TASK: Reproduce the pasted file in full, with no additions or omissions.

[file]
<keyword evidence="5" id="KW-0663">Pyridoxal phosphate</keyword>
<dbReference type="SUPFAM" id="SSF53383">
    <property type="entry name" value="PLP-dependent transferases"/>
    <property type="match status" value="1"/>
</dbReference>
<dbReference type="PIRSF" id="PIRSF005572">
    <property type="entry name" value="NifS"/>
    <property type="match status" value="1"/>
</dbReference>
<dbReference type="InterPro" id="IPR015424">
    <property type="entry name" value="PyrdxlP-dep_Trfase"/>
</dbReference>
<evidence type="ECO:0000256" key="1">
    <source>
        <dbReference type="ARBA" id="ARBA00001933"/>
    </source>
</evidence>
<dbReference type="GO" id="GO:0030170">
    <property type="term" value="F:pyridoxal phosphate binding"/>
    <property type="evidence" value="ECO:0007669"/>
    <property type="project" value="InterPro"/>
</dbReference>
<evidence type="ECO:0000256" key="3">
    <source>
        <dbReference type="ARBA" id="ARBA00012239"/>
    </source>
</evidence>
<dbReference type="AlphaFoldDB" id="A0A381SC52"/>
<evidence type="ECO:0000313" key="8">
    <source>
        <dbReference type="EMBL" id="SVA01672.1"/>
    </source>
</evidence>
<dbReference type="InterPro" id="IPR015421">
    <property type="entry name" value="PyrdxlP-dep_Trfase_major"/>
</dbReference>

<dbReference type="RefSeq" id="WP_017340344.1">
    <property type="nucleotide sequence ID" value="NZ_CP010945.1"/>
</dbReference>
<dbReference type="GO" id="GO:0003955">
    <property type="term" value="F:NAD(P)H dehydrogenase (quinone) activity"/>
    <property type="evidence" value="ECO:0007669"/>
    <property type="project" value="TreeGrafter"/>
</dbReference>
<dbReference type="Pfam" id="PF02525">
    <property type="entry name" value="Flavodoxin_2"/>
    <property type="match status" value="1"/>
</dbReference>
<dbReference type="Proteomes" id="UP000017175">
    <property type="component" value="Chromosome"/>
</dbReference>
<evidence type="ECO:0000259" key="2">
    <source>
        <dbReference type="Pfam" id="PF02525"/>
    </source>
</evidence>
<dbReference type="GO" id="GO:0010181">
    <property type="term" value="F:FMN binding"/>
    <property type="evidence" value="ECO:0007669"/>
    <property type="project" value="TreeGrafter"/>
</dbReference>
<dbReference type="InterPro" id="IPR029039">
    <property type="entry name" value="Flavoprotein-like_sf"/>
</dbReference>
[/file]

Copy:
<keyword evidence="5" id="KW-0663">Pyridoxal phosphate</keyword>
<dbReference type="SUPFAM" id="SSF53383">
    <property type="entry name" value="PLP-dependent transferases"/>
    <property type="match status" value="1"/>
</dbReference>
<dbReference type="PIRSF" id="PIRSF005572">
    <property type="entry name" value="NifS"/>
    <property type="match status" value="1"/>
</dbReference>
<dbReference type="InterPro" id="IPR015424">
    <property type="entry name" value="PyrdxlP-dep_Trfase"/>
</dbReference>
<evidence type="ECO:0000256" key="1">
    <source>
        <dbReference type="ARBA" id="ARBA00001933"/>
    </source>
</evidence>
<dbReference type="GO" id="GO:0030170">
    <property type="term" value="F:pyridoxal phosphate binding"/>
    <property type="evidence" value="ECO:0007669"/>
    <property type="project" value="InterPro"/>
</dbReference>
<evidence type="ECO:0000256" key="3">
    <source>
        <dbReference type="ARBA" id="ARBA00012239"/>
    </source>
</evidence>
<dbReference type="AlphaFoldDB" id="A0A381SC52"/>
<evidence type="ECO:0000313" key="8">
    <source>
        <dbReference type="EMBL" id="SVA01672.1"/>
    </source>
</evidence>
<dbReference type="InterPro" id="IPR015421">
    <property type="entry name" value="PyrdxlP-dep_Trfase_major"/>
</dbReference>

<dbReference type="RefSeq" id="WP_017340344.1">
    <property type="nucleotide sequence ID" value="NZ_CP010945.1"/>
</dbReference>
<dbReference type="GO" id="GO:0003955">
    <property type="term" value="F:NAD(P)H dehydrogenase (quinone) activity"/>
    <property type="evidence" value="ECO:0007669"/>
    <property type="project" value="TreeGrafter"/>
</dbReference>
<dbReference type="Pfam" id="PF02525">
    <property type="entry name" value="Flavodoxin_2"/>
    <property type="match status" value="1"/>
</dbReference>
<dbReference type="Proteomes" id="UP000017175">
    <property type="component" value="Chromosome"/>
</dbReference>
<evidence type="ECO:0000259" key="2">
    <source>
        <dbReference type="Pfam" id="PF02525"/>
    </source>
</evidence>
<dbReference type="GO" id="GO:0010181">
    <property type="term" value="F:FMN binding"/>
    <property type="evidence" value="ECO:0007669"/>
    <property type="project" value="TreeGrafter"/>
</dbReference>
<dbReference type="InterPro" id="IPR029039">
    <property type="entry name" value="Flavoprotein-like_sf"/>
</dbReference>